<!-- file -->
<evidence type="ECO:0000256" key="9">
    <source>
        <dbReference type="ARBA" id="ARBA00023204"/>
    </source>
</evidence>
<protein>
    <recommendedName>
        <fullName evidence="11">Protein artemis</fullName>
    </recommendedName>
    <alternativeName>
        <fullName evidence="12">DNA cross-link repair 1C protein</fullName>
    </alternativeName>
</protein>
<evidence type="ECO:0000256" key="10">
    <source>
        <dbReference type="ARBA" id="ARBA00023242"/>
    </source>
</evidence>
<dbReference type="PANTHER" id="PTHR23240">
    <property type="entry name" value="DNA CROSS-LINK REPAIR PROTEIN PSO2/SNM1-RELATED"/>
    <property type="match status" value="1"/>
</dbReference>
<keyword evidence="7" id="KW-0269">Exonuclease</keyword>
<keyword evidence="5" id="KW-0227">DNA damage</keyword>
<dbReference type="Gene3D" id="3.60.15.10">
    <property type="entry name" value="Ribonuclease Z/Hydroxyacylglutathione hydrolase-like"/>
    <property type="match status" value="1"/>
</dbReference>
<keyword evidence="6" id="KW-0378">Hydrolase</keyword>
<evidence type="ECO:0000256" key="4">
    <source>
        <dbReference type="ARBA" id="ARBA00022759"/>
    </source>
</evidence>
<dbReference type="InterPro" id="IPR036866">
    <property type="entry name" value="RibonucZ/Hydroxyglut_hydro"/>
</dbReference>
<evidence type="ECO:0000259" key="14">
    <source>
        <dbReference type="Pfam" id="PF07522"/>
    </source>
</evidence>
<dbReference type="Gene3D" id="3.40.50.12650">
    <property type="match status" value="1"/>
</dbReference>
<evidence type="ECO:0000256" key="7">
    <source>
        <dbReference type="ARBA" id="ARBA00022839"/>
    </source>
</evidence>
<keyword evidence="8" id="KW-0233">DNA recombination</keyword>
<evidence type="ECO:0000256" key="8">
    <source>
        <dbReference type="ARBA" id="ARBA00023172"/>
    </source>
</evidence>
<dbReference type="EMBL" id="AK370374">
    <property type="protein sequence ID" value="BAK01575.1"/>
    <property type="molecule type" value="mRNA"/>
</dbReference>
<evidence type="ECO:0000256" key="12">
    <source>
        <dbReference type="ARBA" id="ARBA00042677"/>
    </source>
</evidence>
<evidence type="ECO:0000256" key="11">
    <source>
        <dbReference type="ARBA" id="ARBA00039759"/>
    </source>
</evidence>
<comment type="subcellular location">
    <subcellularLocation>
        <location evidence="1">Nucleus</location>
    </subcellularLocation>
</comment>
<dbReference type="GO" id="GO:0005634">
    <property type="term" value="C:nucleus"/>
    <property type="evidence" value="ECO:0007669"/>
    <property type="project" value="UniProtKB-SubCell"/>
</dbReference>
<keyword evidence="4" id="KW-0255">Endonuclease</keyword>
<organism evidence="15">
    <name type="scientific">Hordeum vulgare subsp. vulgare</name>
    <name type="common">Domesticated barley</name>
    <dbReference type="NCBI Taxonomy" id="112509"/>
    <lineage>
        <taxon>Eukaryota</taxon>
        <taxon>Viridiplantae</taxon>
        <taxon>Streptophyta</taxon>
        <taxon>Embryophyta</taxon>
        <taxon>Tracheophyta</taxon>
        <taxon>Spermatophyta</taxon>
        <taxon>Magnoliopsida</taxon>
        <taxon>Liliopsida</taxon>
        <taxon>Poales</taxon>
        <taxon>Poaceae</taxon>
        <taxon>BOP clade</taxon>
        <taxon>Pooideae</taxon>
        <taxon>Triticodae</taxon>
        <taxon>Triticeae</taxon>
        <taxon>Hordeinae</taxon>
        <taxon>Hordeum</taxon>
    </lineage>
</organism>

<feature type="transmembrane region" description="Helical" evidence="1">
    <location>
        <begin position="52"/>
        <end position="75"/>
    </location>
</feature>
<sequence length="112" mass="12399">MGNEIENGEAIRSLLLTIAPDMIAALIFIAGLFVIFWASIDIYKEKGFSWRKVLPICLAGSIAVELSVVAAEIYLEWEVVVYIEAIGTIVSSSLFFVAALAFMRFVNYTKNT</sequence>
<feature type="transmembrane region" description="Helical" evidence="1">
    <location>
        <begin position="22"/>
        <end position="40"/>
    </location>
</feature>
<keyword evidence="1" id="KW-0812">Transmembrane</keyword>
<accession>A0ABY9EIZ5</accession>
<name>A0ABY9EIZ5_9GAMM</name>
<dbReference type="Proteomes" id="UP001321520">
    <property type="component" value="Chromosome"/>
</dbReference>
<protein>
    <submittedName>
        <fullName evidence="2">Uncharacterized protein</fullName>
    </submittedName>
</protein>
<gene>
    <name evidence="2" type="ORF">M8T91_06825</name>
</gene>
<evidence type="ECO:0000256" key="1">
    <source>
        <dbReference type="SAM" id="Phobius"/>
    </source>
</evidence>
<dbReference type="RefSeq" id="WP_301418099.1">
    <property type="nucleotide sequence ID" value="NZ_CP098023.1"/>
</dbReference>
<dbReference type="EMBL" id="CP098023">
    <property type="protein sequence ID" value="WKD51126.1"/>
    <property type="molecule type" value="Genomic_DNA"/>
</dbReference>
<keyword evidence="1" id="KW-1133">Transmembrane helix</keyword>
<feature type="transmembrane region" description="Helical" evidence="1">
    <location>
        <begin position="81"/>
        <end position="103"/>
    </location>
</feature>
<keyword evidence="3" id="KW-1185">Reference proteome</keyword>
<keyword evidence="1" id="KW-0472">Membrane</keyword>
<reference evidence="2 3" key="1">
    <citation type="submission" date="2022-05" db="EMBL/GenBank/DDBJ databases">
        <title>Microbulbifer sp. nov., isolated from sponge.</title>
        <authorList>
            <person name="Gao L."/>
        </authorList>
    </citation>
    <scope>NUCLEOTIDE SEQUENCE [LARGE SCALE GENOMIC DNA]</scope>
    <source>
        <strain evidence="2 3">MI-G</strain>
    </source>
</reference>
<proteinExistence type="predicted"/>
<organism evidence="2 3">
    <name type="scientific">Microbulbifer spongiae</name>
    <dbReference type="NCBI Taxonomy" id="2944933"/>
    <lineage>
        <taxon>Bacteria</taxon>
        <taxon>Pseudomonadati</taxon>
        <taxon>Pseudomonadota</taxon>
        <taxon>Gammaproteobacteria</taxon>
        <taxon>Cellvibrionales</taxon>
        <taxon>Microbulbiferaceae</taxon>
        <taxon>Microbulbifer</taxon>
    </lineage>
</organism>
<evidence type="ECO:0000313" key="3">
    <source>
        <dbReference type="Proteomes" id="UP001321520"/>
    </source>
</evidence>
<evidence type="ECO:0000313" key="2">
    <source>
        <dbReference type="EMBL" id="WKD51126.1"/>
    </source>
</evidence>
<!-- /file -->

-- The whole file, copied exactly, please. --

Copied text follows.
<evidence type="ECO:0000256" key="9">
    <source>
        <dbReference type="ARBA" id="ARBA00023204"/>
    </source>
</evidence>
<protein>
    <recommendedName>
        <fullName evidence="11">Protein artemis</fullName>
    </recommendedName>
    <alternativeName>
        <fullName evidence="12">DNA cross-link repair 1C protein</fullName>
    </alternativeName>
</protein>
<evidence type="ECO:0000256" key="10">
    <source>
        <dbReference type="ARBA" id="ARBA00023242"/>
    </source>
</evidence>
<dbReference type="PANTHER" id="PTHR23240">
    <property type="entry name" value="DNA CROSS-LINK REPAIR PROTEIN PSO2/SNM1-RELATED"/>
    <property type="match status" value="1"/>
</dbReference>
<keyword evidence="7" id="KW-0269">Exonuclease</keyword>
<keyword evidence="5" id="KW-0227">DNA damage</keyword>
<dbReference type="Gene3D" id="3.60.15.10">
    <property type="entry name" value="Ribonuclease Z/Hydroxyacylglutathione hydrolase-like"/>
    <property type="match status" value="1"/>
</dbReference>
<keyword evidence="6" id="KW-0378">Hydrolase</keyword>
<evidence type="ECO:0000256" key="4">
    <source>
        <dbReference type="ARBA" id="ARBA00022759"/>
    </source>
</evidence>
<dbReference type="InterPro" id="IPR036866">
    <property type="entry name" value="RibonucZ/Hydroxyglut_hydro"/>
</dbReference>
<evidence type="ECO:0000259" key="14">
    <source>
        <dbReference type="Pfam" id="PF07522"/>
    </source>
</evidence>
<dbReference type="Gene3D" id="3.40.50.12650">
    <property type="match status" value="1"/>
</dbReference>
<evidence type="ECO:0000256" key="7">
    <source>
        <dbReference type="ARBA" id="ARBA00022839"/>
    </source>
</evidence>
<keyword evidence="8" id="KW-0233">DNA recombination</keyword>
<evidence type="ECO:0000256" key="8">
    <source>
        <dbReference type="ARBA" id="ARBA00023172"/>
    </source>
</evidence>
<dbReference type="EMBL" id="AK370374">
    <property type="protein sequence ID" value="BAK01575.1"/>
    <property type="molecule type" value="mRNA"/>
</dbReference>
<evidence type="ECO:0000256" key="12">
    <source>
        <dbReference type="ARBA" id="ARBA00042677"/>
    </source>
</evidence>
<evidence type="ECO:0000256" key="11">
    <source>
        <dbReference type="ARBA" id="ARBA00039759"/>
    </source>
</evidence>
<comment type="subcellular location">
    <subcellularLocation>
        <location evidence="1">Nucleus</location>
    </subcellularLocation>
</comment>
<dbReference type="GO" id="GO:0005634">
    <property type="term" value="C:nucleus"/>
    <property type="evidence" value="ECO:0007669"/>
    <property type="project" value="UniProtKB-SubCell"/>
</dbReference>
<keyword evidence="4" id="KW-0255">Endonuclease</keyword>
<organism evidence="15">
    <name type="scientific">Hordeum vulgare subsp. vulgare</name>
    <name type="common">Domesticated barley</name>
    <dbReference type="NCBI Taxonomy" id="112509"/>
    <lineage>
        <taxon>Eukaryota</taxon>
        <taxon>Viridiplantae</taxon>
        <taxon>Streptophyta</taxon>
        <taxon>Embryophyta</taxon>
        <taxon>Tracheophyta</taxon>
        <taxon>Spermatophyta</taxon>
        <taxon>Magnoliopsida</taxon>
        <taxon>Liliopsida</taxon>
        <taxon>Poales</taxon>
        <taxon>Poaceae</taxon>
        <taxon>BOP clade</taxon>
        <taxon>Pooideae</taxon>
        <taxon>Triticodae</taxon>
        <taxon>Triticeae</taxon>
        <taxon>Hordeinae</taxon>
        <taxon>Hordeum</taxon>
    </lineage>
</organism>

<feature type="transmembrane region" description="Helical" evidence="1">
    <location>
        <begin position="52"/>
        <end position="75"/>
    </location>
</feature>
<sequence length="112" mass="12399">MGNEIENGEAIRSLLLTIAPDMIAALIFIAGLFVIFWASIDIYKEKGFSWRKVLPICLAGSIAVELSVVAAEIYLEWEVVVYIEAIGTIVSSSLFFVAALAFMRFVNYTKNT</sequence>
<feature type="transmembrane region" description="Helical" evidence="1">
    <location>
        <begin position="22"/>
        <end position="40"/>
    </location>
</feature>
<keyword evidence="1" id="KW-0812">Transmembrane</keyword>
<accession>A0ABY9EIZ5</accession>
<name>A0ABY9EIZ5_9GAMM</name>
<dbReference type="Proteomes" id="UP001321520">
    <property type="component" value="Chromosome"/>
</dbReference>
<protein>
    <submittedName>
        <fullName evidence="2">Uncharacterized protein</fullName>
    </submittedName>
</protein>
<gene>
    <name evidence="2" type="ORF">M8T91_06825</name>
</gene>
<evidence type="ECO:0000256" key="1">
    <source>
        <dbReference type="SAM" id="Phobius"/>
    </source>
</evidence>
<dbReference type="RefSeq" id="WP_301418099.1">
    <property type="nucleotide sequence ID" value="NZ_CP098023.1"/>
</dbReference>
<dbReference type="EMBL" id="CP098023">
    <property type="protein sequence ID" value="WKD51126.1"/>
    <property type="molecule type" value="Genomic_DNA"/>
</dbReference>
<keyword evidence="1" id="KW-1133">Transmembrane helix</keyword>
<feature type="transmembrane region" description="Helical" evidence="1">
    <location>
        <begin position="81"/>
        <end position="103"/>
    </location>
</feature>
<keyword evidence="3" id="KW-1185">Reference proteome</keyword>
<keyword evidence="1" id="KW-0472">Membrane</keyword>
<reference evidence="2 3" key="1">
    <citation type="submission" date="2022-05" db="EMBL/GenBank/DDBJ databases">
        <title>Microbulbifer sp. nov., isolated from sponge.</title>
        <authorList>
            <person name="Gao L."/>
        </authorList>
    </citation>
    <scope>NUCLEOTIDE SEQUENCE [LARGE SCALE GENOMIC DNA]</scope>
    <source>
        <strain evidence="2 3">MI-G</strain>
    </source>
</reference>
<proteinExistence type="predicted"/>
<organism evidence="2 3">
    <name type="scientific">Microbulbifer spongiae</name>
    <dbReference type="NCBI Taxonomy" id="2944933"/>
    <lineage>
        <taxon>Bacteria</taxon>
        <taxon>Pseudomonadati</taxon>
        <taxon>Pseudomonadota</taxon>
        <taxon>Gammaproteobacteria</taxon>
        <taxon>Cellvibrionales</taxon>
        <taxon>Microbulbiferaceae</taxon>
        <taxon>Microbulbifer</taxon>
    </lineage>
</organism>
<evidence type="ECO:0000313" key="3">
    <source>
        <dbReference type="Proteomes" id="UP001321520"/>
    </source>
</evidence>
<evidence type="ECO:0000313" key="2">
    <source>
        <dbReference type="EMBL" id="WKD51126.1"/>
    </source>
</evidence>